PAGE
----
Discover the cosmos! Each day a different image or photograph of our fascinating universe is featured, along with a brief explanation written by a professional astronomer.
2011 March 8
Explanation: How thin are the rings of Saturn? Brightness measurements from different angles have shown Saturn's rings to be about one kilometre thick, making them many times thinner, in relative proportion, than a razor blade. This thinness sometimes appears in dramatic fashion during an image taken nearly along the ring plane. The robot Cassini spacecraft now orbiting Saturn has now captured another shot that dramatically highlights the ring's thinness. The above image was taken in mid January in infrared and polarized light. Titan looms just over the thin rings, while dark ring shadows on Saturn show the Sun to be above the ring plane. Close inspection of the image will show the smaller moon Enceladus on the far right. Cassini, humanity's first mission to orbit Saturn, currently has operations planned until 2017.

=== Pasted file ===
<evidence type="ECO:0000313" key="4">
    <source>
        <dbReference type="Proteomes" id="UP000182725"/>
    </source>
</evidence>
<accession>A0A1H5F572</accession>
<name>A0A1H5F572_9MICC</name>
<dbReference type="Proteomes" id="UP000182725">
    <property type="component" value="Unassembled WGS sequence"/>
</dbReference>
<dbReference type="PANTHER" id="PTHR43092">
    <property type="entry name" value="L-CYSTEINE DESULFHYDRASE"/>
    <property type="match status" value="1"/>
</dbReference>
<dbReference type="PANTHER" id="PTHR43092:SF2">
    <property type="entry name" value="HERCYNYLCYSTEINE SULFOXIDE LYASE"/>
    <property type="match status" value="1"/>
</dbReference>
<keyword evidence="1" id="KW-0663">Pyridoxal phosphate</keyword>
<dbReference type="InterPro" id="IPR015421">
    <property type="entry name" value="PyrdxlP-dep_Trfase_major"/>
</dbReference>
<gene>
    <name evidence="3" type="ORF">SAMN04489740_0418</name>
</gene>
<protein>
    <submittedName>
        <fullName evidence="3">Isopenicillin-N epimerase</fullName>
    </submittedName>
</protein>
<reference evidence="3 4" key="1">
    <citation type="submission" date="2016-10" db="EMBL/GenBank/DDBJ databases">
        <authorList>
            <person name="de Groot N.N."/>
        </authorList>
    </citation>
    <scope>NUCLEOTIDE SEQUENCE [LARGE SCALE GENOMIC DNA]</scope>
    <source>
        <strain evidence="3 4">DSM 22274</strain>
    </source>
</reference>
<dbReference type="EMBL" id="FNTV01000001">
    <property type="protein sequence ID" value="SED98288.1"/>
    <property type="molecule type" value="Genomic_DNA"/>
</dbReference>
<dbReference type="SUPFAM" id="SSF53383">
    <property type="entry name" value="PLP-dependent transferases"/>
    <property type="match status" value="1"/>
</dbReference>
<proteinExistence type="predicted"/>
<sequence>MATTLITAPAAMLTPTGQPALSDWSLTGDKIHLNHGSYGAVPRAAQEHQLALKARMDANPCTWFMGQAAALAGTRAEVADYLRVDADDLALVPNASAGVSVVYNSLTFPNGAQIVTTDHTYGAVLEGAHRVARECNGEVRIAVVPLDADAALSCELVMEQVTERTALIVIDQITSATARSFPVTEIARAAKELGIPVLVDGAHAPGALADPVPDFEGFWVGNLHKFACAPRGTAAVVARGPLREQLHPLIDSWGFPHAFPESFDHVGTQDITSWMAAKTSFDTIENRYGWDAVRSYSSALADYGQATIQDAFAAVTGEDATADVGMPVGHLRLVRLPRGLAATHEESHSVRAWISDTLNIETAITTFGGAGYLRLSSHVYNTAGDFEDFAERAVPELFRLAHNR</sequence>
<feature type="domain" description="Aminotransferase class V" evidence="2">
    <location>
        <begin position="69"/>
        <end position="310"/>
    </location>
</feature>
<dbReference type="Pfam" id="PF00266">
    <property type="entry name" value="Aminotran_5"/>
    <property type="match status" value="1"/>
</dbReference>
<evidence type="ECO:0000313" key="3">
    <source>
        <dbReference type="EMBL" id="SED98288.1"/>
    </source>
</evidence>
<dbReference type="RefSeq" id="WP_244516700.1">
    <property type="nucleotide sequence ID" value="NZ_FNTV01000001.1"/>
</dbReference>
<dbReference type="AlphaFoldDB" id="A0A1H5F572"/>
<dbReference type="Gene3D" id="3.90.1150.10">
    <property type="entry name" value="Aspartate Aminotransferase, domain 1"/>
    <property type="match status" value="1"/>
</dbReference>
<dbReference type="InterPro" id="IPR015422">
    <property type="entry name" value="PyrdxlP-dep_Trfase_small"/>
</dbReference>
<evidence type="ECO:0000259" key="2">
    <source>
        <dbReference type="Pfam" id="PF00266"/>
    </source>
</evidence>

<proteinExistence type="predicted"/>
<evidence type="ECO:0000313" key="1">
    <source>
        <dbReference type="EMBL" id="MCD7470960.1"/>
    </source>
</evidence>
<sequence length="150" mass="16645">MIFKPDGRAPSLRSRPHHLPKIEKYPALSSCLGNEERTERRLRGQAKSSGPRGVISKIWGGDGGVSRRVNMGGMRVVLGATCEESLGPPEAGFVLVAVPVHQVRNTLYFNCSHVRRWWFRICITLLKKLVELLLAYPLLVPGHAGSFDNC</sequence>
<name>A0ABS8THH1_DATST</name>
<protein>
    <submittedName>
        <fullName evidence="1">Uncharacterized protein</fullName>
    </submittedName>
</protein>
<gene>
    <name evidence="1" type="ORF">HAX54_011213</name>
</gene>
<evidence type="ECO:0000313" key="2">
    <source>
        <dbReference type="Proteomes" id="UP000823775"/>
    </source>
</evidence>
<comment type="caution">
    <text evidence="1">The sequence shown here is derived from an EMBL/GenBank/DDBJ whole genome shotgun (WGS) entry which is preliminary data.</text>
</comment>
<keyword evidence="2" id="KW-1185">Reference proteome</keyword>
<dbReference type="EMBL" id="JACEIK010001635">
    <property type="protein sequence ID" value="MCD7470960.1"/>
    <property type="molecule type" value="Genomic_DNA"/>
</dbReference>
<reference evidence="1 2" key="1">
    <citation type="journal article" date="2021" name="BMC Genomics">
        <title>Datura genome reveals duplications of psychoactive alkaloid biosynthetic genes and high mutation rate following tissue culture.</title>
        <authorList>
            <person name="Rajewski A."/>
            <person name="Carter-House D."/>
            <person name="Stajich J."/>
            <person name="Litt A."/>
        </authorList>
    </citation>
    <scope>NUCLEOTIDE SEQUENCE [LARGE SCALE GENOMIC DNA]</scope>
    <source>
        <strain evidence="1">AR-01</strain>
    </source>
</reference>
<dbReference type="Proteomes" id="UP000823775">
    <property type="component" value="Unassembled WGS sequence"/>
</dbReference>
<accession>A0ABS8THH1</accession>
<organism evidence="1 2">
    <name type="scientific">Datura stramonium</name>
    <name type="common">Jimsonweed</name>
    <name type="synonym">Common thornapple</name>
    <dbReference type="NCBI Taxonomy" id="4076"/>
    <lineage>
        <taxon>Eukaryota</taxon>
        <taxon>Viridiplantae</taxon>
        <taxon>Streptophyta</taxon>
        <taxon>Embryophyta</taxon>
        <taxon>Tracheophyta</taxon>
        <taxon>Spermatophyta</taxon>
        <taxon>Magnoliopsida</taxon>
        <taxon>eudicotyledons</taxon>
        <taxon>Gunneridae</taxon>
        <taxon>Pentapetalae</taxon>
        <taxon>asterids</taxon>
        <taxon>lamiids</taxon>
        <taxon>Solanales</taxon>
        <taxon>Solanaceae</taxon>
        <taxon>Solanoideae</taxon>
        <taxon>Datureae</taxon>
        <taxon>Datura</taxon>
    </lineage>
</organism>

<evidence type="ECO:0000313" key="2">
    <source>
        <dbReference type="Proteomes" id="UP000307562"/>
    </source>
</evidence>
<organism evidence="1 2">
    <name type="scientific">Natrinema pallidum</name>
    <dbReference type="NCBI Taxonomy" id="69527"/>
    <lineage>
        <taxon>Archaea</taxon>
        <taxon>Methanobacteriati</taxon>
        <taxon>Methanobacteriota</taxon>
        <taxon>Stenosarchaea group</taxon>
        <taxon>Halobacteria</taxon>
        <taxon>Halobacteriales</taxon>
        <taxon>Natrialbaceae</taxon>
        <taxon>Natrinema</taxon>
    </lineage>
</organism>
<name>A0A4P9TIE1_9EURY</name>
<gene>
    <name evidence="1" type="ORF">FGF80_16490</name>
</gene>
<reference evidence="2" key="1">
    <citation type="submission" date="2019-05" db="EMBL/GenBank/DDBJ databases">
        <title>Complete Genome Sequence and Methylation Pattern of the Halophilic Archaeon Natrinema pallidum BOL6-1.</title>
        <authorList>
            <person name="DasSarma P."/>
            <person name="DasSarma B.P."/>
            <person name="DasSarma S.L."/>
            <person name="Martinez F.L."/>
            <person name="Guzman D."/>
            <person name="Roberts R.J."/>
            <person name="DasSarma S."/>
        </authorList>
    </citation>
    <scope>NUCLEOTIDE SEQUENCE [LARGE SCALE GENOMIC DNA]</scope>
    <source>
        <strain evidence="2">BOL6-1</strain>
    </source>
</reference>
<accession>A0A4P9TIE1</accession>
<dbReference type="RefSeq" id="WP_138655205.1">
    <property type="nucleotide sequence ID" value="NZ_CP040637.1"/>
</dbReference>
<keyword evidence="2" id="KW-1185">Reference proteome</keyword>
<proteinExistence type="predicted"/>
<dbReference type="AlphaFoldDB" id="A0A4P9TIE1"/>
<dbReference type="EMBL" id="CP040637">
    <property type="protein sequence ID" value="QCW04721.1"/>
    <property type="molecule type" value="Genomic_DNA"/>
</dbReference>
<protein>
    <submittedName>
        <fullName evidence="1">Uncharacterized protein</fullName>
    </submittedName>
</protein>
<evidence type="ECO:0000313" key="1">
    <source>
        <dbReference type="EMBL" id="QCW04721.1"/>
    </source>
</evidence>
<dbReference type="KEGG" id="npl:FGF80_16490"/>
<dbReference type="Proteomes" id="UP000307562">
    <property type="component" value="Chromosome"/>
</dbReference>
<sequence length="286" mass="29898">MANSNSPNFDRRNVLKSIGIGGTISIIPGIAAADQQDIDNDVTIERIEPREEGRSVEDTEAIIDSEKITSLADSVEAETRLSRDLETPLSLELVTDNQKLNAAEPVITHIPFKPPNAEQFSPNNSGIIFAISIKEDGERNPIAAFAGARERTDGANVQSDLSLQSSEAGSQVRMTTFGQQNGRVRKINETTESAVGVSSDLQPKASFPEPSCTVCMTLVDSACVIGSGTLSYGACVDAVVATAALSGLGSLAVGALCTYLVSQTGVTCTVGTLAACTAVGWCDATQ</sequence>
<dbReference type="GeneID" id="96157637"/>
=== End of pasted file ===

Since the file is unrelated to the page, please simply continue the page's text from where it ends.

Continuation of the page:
Authors & editors:
Jerry Bonnell (UMCP)
NASA Official: Phillip Newman Specific rights apply.
A service of: ASD at NASA / GSFC
& Michigan Tech. U.